the thoughts of the separatists in the struggle to fight for the
liberation of Quebec. The Prime Minister at the time, Lester B.
Pearson, criticized De Gaulle's remarks and said that Quebec
belonged to Canada and there was no need for their liberation.
In 1970, British Trade Commissioner James R. Cross was kidnapped
by FLQ and wanted in return for Cross, 23 political prisoners.
Quebec Labour Minister, Pierre Laporte was also kidnapped which
started a Quebec crisis. After a few months Cross returned when
Laporte was assassinated. The Quebec crisis ended several years
of violence in Quebec. This crisis made many Quebecers upset
because Ottawa sent the army into Quebec. Therefore English-
French turmoil did not end.
Rene Levesque was a leader who became very popular in Quebec
with his views on independence. In 1976, Rene Levesque and the
Parti Quebecois won the Provincial election. Now many Quebecers
thought he could build up Quebec. Since many French were lower
then English in status, Quebecers thought the Parti Quebecois
could do something about it.
Then the two languages became a major issue. Many
businesses had a sign in French only, and doctors and nurses had
to speak French. These were all effects on Bill 101 by the Parti
Quebecois. Immigrants were educated only in French. Businesses
accused the Parti Quebecois of practising economic blackmail.
Quebec Nationalists wanted an independent state so that they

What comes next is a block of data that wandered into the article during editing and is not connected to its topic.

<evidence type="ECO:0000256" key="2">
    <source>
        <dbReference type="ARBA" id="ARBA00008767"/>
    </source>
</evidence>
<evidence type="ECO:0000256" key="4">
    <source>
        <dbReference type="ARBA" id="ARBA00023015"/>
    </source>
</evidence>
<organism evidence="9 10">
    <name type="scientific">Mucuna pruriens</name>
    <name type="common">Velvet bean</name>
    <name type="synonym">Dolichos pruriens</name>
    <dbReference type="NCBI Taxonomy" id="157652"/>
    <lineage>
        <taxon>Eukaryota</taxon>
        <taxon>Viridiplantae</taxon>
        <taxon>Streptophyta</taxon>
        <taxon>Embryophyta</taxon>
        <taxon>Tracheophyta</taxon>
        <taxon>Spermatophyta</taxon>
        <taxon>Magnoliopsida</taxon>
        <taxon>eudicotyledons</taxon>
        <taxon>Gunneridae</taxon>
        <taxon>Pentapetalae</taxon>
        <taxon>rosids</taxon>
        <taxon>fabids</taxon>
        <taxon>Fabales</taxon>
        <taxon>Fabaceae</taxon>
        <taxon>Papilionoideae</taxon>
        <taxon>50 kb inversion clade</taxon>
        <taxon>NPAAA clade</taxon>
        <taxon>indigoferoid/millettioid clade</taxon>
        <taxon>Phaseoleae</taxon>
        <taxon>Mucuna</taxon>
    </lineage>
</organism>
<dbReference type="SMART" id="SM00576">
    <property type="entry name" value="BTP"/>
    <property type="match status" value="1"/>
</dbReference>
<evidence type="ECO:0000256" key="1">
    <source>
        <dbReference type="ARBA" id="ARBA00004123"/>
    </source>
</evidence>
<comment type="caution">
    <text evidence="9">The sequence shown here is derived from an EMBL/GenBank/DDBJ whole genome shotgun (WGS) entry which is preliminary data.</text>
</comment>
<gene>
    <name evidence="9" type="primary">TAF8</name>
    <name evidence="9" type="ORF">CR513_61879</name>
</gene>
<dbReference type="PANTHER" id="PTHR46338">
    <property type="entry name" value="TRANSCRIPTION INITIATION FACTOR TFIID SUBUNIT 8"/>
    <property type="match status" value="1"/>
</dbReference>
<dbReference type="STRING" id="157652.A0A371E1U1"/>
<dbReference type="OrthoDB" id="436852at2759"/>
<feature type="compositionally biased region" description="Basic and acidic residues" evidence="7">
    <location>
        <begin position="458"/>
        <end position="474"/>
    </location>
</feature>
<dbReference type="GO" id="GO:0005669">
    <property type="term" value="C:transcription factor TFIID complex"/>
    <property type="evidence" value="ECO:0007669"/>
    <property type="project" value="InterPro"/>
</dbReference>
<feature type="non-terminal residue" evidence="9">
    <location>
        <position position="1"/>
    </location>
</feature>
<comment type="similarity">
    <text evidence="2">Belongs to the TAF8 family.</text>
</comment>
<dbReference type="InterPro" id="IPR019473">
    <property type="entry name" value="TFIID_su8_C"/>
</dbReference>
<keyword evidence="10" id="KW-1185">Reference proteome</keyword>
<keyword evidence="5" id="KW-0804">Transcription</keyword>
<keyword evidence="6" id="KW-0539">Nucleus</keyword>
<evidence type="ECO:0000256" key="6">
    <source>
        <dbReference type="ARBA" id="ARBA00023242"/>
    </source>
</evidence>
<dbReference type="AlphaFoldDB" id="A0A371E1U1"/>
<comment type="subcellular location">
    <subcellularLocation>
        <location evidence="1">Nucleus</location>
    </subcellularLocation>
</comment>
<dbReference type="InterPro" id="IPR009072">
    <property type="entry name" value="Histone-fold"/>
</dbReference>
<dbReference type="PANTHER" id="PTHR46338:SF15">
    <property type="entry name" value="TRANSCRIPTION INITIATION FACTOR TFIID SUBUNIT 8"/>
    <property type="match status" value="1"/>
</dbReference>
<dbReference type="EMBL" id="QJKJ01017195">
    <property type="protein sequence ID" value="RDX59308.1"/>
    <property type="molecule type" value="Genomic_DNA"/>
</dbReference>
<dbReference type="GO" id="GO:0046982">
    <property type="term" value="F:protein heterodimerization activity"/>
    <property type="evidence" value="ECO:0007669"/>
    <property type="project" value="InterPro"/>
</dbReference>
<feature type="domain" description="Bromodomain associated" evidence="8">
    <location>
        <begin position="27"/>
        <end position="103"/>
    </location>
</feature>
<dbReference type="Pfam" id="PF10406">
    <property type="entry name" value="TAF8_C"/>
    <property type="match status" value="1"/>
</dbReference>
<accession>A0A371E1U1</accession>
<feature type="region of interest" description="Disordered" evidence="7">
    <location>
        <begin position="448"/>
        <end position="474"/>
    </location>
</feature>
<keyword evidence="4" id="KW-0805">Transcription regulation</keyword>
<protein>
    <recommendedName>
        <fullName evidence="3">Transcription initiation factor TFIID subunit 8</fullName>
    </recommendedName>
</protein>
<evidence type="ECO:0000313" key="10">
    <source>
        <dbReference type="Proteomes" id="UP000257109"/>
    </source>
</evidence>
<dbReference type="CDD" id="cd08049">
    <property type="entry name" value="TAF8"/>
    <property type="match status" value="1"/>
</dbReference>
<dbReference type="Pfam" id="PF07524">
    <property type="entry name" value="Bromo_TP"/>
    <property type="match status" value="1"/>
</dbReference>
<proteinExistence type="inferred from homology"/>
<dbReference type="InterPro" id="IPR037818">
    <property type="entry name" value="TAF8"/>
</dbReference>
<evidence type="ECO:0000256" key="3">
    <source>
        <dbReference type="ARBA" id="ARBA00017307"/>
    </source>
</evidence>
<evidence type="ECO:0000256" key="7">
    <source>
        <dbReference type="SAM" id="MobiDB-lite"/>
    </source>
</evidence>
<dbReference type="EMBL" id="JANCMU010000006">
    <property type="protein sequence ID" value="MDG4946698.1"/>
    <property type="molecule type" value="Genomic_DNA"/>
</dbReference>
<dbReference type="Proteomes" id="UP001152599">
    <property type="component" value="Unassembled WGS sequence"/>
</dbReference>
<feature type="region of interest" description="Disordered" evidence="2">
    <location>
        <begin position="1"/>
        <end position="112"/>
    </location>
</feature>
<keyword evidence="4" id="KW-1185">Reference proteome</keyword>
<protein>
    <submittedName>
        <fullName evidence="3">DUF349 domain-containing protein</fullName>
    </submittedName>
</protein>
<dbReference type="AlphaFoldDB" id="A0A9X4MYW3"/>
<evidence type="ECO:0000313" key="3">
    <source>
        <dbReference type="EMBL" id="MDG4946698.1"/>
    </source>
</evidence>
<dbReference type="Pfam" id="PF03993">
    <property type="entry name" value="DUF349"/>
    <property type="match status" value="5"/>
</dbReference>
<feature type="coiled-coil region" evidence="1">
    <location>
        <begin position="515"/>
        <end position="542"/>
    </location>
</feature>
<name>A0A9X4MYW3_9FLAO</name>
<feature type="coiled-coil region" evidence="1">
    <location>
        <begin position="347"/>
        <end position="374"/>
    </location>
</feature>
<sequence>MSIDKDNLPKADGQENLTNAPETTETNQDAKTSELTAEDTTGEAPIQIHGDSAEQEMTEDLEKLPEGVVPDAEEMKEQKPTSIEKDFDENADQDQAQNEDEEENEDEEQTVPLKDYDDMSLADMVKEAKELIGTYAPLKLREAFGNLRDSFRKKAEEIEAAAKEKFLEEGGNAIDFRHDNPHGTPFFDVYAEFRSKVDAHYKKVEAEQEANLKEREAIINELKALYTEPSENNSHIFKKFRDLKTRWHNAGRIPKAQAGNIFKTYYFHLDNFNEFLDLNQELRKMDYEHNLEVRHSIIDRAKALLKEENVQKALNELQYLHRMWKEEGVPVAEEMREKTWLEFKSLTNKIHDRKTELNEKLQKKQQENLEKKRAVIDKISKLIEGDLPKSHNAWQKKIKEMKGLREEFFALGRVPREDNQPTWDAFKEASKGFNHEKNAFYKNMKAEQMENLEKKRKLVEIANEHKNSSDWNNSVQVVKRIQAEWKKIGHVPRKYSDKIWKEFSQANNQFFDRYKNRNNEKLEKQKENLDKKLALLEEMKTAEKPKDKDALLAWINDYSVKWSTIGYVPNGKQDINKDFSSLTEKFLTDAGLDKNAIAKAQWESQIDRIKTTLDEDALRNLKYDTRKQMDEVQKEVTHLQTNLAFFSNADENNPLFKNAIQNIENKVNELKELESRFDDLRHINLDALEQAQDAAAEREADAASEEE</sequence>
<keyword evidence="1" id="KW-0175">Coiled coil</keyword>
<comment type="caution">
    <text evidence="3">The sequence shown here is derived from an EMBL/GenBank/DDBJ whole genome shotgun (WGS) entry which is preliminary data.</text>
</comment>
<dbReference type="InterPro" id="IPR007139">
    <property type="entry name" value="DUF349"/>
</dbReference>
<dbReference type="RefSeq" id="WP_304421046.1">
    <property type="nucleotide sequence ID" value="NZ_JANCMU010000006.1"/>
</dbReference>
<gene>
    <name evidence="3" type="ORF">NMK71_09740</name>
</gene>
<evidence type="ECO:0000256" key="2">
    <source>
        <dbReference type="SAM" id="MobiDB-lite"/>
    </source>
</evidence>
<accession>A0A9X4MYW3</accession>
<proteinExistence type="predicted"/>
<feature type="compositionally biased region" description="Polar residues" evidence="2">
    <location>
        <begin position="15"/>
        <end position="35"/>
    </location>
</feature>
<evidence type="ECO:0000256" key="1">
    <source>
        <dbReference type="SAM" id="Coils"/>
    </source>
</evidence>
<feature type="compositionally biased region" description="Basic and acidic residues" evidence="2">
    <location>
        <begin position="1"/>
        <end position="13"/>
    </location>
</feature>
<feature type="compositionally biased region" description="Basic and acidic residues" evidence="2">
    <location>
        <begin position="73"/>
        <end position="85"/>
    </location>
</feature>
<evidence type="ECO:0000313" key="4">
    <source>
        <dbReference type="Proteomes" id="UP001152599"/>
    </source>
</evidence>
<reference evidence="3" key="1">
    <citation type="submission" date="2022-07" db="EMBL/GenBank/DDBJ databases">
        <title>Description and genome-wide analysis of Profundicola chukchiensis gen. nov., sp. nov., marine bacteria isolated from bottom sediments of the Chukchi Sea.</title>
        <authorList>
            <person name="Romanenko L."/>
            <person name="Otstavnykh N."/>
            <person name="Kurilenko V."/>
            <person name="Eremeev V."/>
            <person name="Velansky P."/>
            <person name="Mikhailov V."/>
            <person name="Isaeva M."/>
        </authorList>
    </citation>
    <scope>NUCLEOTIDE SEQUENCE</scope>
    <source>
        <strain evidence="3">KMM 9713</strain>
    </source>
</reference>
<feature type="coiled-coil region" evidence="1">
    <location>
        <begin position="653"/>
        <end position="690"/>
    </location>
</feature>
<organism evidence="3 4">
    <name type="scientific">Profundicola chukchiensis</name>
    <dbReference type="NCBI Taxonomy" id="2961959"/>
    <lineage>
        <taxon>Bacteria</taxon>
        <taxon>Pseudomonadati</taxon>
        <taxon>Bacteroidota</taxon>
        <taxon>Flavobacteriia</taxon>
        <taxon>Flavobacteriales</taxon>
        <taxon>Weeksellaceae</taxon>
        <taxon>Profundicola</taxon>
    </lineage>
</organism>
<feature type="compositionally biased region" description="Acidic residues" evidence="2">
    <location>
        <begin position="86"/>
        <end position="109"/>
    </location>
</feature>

could have full control over their territory. But many top
authorities in Canada say it is not legal for a Province to
leave. Levesque said that he wanted a Quebec that was
independent but joined Canada in the market. Levesque wanted to
protect Quebec culture. Many people in Quebec opposed the
separation. An organization called the Positive Action Committee
was formed to help fight the separation dispute.
Quebec was not the only Province that wanted more political
power for themselves. Canada was working an a new Constitution
and wanted to replace the BNA Act of 1867. If a new Constitution
was made, Quebec might remain a part of Canada. The Constitution
had to make all the Provinces happy. It would have to recognize
the partnership between the French and the English in the history
of Quebec. The Federal Liberals probably helped tip the balance
in favour of the no vote.
The referendum campaign in the early 80's was intense.
Premier of Quebec, Rene Levesque and the PQ desperately wanted
the vote to be a resounding "oui". The referendum was a critical
test for the PQ government. The PQ's (Parti Quebecois) was
elected out of the separatist platform. Their party represented
the bone of forming independence of Quebec. In order for the
independence movement to take greater strides, the Parti Qubecois
would have to encourage an "our" vote in the Referendum. There
were intense battles to win the opinion and admiration of the
Quebec population with ads in newspapers, magazines, on T.V and
radio. With a resounding "no vote" in the makings, Prime
Minister Pierre Trudeau was prepared to bring on the
Constitution. Trudeau made a speech on May 14th, which was a
sincere commitment to a new Canada. He was determined that
Canada would have a new Federal system of government.